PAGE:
1. To evaluate the benefits and harms of strategies aiming to improve school implementation of interventions to address student diet, physical activity, tobacco or alcohol use, and obesity.
2. To evaluate the benefits and harms of strategies to improve intervention implementation on measures of student diet, physical activity, obesity, tobacco use or alcohol use; describe their cost or cost-effectiveness; and any harms of strategies on schools, school staff or students.
We used standard, extensive Cochrane search methods. The latest search was between 1 September 2016 and 30 April 2021 to identify any relevant trials published since the last published review.
We defined 'Implementation' as the use of strategies to adopt and integrate evidence-based health interventions and to change practice patterns within specific settings. We included any trial (randomised controlled trial (RCT) or non-randomised controlled trial (non-RCT)) conducted at any scale, with a parallel control group that compared a strategy to implement policies or practices to address diet, physical activity, overweight or obesity, tobacco or alcohol use by students to 'no intervention', 'usual' practice or a different implementation strategy.
We used standard Cochrane methods. Given the large number of outcomes reported, we selected and included the effects of a single outcome measure for each trial for the primary (implementation) and secondary (student health behaviour and obesity) outcomes using a decision hierarchy. Where possible, we calculated standardised mean differences (SMDs) to account for variable outcome measures with 95% confidence intervals (CI). For RCTs, we conducted meta-analyses of primary and secondary outcomes using a random-effects model, or in instances where there were between two and five studies, a fixed-effect model. The synthesis of the effects for non-randomised studies followed the 'Synthesis without meta-analysis' (SWiM) guidelines.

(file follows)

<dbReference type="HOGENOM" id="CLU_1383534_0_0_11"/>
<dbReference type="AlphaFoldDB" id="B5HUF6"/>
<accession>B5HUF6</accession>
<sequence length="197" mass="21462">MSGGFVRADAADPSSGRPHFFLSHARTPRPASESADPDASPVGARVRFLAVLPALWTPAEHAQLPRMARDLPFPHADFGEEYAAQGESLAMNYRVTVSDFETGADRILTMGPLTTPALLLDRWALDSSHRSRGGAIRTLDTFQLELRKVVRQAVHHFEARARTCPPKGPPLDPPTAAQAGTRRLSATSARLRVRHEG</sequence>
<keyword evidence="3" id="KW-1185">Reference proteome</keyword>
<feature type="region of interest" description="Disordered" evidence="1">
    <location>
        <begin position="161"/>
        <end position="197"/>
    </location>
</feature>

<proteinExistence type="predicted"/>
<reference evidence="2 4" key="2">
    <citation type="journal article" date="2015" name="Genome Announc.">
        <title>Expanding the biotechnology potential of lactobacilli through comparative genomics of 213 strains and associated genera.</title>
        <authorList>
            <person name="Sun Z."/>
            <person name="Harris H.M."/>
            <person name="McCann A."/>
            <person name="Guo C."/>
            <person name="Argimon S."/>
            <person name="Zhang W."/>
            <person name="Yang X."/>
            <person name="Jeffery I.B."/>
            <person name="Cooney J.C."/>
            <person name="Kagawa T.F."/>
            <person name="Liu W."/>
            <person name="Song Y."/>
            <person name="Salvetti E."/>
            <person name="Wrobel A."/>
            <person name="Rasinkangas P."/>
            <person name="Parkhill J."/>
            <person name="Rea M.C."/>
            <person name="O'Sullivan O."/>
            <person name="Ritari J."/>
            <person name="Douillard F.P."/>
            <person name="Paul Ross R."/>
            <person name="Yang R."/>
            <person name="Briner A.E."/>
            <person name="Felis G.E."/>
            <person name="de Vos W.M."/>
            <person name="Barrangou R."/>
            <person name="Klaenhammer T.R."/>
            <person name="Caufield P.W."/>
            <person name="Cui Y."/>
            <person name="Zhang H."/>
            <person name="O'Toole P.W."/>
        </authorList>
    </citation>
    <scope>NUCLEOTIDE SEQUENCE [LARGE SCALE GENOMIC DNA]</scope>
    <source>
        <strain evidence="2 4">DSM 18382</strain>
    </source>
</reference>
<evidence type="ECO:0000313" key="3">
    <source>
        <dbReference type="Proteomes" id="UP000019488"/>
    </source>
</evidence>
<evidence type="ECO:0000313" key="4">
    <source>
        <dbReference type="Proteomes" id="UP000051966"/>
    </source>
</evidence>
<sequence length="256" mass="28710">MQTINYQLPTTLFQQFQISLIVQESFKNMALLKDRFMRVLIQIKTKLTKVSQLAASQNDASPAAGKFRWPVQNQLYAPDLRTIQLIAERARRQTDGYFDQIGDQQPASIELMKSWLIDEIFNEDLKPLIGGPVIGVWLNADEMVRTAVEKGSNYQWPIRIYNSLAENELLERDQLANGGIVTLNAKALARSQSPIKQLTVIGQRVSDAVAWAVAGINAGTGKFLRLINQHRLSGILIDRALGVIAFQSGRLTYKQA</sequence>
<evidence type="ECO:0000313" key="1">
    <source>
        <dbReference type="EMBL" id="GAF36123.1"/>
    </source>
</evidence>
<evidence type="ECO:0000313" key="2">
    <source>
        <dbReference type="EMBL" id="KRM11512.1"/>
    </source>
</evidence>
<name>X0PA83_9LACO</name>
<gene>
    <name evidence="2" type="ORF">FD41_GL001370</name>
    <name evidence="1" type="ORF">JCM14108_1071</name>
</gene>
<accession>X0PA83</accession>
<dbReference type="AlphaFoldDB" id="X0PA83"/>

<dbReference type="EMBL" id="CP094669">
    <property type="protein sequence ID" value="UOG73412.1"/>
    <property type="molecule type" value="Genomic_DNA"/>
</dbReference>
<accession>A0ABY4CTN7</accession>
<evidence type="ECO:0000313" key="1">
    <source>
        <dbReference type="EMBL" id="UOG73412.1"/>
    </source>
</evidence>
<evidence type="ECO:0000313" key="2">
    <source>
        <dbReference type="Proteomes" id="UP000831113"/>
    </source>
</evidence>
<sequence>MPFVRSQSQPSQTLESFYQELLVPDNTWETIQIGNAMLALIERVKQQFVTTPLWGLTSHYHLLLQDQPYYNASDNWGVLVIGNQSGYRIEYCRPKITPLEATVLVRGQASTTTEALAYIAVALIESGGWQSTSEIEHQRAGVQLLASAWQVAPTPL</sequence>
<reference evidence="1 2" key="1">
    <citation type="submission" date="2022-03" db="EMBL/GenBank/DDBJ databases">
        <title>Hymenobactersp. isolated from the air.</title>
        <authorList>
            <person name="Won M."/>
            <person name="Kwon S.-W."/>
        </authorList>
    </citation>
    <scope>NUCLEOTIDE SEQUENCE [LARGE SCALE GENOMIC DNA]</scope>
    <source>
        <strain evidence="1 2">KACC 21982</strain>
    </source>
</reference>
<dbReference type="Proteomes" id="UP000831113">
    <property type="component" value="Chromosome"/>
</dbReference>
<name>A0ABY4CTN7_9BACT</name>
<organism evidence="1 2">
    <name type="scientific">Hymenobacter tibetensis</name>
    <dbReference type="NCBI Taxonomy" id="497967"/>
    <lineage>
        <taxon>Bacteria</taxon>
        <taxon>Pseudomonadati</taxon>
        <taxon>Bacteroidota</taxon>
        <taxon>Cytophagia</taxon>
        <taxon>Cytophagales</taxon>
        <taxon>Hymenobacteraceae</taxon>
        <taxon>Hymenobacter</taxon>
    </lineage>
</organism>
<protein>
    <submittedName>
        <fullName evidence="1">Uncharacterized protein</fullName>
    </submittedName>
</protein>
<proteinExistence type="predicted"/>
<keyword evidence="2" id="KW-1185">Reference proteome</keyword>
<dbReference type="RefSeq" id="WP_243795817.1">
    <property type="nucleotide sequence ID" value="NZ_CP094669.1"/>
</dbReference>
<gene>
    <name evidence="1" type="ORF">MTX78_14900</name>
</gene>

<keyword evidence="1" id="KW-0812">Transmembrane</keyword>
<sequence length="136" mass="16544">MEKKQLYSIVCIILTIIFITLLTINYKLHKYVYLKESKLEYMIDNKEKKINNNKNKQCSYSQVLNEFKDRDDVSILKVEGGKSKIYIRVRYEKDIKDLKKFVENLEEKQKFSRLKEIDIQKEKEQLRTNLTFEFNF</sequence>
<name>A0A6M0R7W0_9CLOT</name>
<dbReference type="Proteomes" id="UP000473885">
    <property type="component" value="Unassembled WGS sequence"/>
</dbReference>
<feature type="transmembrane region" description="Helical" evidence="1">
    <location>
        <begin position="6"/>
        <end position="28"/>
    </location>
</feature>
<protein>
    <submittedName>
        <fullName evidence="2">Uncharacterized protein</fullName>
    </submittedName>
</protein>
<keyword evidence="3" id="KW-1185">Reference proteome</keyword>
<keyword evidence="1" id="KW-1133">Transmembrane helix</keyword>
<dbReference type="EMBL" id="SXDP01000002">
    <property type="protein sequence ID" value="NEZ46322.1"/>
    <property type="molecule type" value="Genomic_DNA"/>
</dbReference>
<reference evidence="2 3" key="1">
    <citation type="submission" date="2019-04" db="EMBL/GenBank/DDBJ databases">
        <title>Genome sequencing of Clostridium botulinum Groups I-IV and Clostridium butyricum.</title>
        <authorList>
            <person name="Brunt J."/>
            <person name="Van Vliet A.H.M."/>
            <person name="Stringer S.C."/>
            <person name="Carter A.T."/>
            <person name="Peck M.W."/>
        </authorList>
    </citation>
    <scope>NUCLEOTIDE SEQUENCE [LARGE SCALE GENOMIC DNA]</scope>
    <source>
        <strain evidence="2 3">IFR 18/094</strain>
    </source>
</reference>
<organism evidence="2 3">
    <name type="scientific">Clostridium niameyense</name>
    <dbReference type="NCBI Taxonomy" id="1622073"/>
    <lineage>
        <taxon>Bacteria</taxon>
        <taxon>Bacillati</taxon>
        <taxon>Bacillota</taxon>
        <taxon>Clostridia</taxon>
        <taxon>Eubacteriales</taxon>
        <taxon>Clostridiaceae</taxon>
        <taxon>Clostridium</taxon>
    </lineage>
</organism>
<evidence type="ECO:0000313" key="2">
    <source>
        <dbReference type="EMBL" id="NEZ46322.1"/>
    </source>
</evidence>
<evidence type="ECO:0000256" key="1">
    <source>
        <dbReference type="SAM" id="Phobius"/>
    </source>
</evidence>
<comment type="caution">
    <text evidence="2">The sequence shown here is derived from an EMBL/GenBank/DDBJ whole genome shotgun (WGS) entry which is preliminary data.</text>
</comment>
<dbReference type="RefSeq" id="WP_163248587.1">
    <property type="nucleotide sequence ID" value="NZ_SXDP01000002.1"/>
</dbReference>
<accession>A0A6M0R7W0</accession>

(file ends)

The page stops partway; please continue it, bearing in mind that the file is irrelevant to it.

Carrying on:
We included an additional 11 trials in this update bringing the total number of included studies in the review to 38. Of these, 22 were conducted in the USA. Twenty-six studies used RCT designs. Seventeen trials tested strategies to implement healthy eating, 12 physical activity and six a combination of risk factors. Just one trial sought to increase the implementation of interventions to delay initiation or reduce the consumption of alcohol. All trials used multiple implementation strategies, the most common being educational materials, educational outreach and educational meetings.
The overall certainty of evidence was low and ranged from very low to moderate for secondary review outcomes.
Pooled analyses of RCTs found, relative to a control, the use of implementation strategies may result in a large increase in the implementation of interventions in schools (SMD 1.04, 95% CI 0.74 to 1.34; 22 RCTs, 1917 participants; low-certainty evidence). For secondary outcomes we found, relative to control, the use of implementation strategies to support intervention implementation may result in a slight improvement on measures of student diet (SMD 0.08, 95% CI 0.02 to 0.15; 11 RCTs, 16,649 participants; low-certainty evidence) and physical activity (SMD 0.09, 95% CI −0.02 to 0.19; 9 RCTs, 16,389 participants; low-certainty evidence). The effects on obesity probably suggest little to no difference (SMD −0.02, 95% CI −0.05 to 0.02; 8 RCTs, 18,618 participants; moderate-certainty evidence). The effects on tobacco use are very uncertain (SMD −0.03, 95% CIs −0.23 to 0.18; 3 RCTs, 3635 participants; very low-certainty evidence). One RCT assessed measures of student alcohol use and found strategies to support implementation may result in a slight increase in use (odds ratio 1.10, 95% CI 0.77 to 1.56; P = 0.60; 2105 participants). Few trials reported the economic evaluations of implementation strategies, the methods of which were heterogeneous and evidence graded as very uncertain. A lack of consistent terminology describing implementation strategies was an important limitation of the review.